During the most recent election cycle, Hillary Clinton claimed, “The economy always does better when there’s a Democrat in the White House.” On the other hand, it has been pointed out that all of the major U.S. wars in the 20th century—World Wars I and II, Korea and Vietnam—were entered by Democratic administrations while Republicans began détente and ended the Cold War peaceably. Partisans on both sides argue their positions, mostly to the bewilderment of the public.
If the situation is murky with respect to the economy and war, Republicans and Democrats have settled into less ambiguous postures vis-à-vis religion. Gallup Poll research shows, “Very religious Americans are more likely to identify with or lean toward the Republican Party,” whereas “non-religious Americans” are significantly more supportive of the Democratic Party, the exception being Black Americans who are “very religious on average” and heavily Democratic.
Pew Foundation research indicates the same. A recent study showed, “About two-thirds (68%) of white evangelicals either identify as Republicans or lean Republican” while “61% of those who do not identify with any religion lean Democratic.” This has led to a “God Gap” between the two parties.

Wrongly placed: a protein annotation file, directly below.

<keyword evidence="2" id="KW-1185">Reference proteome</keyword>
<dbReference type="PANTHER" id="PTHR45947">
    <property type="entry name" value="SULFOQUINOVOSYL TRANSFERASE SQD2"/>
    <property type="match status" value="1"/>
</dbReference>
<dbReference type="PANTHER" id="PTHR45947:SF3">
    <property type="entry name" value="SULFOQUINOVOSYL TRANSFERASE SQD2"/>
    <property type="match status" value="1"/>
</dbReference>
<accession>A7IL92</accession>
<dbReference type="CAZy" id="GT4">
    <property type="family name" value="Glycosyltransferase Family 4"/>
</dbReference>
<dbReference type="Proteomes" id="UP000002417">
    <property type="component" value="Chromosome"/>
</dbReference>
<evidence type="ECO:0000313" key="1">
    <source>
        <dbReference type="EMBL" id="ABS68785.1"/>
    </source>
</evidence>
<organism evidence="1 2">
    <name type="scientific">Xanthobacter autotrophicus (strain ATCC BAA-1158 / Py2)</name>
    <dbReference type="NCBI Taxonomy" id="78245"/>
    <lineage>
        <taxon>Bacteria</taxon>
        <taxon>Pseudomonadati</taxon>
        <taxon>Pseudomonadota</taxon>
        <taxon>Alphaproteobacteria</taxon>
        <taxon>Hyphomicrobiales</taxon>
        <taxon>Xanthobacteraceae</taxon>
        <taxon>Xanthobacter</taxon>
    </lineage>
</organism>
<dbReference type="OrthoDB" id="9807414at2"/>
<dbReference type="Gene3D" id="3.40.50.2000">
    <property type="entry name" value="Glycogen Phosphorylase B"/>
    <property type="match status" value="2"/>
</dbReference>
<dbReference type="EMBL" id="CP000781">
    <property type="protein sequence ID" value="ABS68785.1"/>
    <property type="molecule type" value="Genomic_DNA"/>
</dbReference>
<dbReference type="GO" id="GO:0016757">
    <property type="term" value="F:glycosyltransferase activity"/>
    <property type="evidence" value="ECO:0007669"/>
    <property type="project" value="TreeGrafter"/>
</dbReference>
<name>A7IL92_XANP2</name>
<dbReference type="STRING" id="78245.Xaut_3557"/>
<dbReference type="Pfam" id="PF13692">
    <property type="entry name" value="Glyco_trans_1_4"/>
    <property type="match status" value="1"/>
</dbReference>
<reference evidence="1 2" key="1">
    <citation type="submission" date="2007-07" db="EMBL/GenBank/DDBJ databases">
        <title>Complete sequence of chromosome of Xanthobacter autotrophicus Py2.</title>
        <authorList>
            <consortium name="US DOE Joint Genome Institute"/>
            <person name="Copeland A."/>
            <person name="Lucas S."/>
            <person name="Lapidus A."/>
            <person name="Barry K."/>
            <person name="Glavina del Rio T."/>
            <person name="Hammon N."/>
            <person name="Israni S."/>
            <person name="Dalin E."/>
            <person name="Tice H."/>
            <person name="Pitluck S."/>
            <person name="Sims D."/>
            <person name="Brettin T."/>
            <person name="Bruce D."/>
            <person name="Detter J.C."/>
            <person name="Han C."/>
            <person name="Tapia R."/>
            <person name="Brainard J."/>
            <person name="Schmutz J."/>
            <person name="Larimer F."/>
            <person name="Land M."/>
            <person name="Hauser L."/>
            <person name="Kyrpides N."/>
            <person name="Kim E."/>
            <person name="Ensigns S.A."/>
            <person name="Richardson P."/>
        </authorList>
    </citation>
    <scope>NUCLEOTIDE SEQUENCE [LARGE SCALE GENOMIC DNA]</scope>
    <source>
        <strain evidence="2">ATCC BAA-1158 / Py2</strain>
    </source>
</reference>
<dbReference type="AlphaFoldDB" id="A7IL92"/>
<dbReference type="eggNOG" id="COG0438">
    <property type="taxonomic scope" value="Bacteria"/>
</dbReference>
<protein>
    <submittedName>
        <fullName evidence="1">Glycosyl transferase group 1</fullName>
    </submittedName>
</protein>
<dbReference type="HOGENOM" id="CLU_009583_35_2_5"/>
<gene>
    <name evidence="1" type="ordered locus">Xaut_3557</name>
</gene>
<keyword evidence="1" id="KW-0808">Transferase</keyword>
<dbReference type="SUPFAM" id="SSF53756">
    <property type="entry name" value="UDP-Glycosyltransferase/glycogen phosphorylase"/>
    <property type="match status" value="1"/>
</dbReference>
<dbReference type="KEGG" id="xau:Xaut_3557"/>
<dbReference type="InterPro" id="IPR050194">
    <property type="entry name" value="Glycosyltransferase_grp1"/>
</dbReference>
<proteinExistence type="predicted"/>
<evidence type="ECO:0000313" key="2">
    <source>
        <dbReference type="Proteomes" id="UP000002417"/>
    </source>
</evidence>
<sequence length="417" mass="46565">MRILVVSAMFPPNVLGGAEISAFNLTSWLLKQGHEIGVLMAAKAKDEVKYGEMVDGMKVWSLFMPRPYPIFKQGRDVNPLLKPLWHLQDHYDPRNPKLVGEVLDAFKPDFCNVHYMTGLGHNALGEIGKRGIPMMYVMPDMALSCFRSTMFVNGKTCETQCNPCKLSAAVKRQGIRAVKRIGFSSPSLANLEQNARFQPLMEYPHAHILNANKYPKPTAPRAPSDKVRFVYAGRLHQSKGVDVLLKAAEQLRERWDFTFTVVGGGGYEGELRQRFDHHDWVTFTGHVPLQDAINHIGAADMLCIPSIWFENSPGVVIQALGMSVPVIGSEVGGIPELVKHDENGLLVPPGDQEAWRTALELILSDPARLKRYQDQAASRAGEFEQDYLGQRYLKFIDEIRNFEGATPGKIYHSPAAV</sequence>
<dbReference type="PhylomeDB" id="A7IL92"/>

Still, the question is whether Republican administrations lead to the flourishing of religion in general or, for the purpose of this article, to the flourishing of the Unification movement.
Simply put, “very religious” American churches and organizations, which include the Unification movement, do better under Republican administrations but not because of Republican administrations. Rather, the social forces and conditions that sweep Republicans into power are the same ones that reinforce values and goals of “very religious” Americans.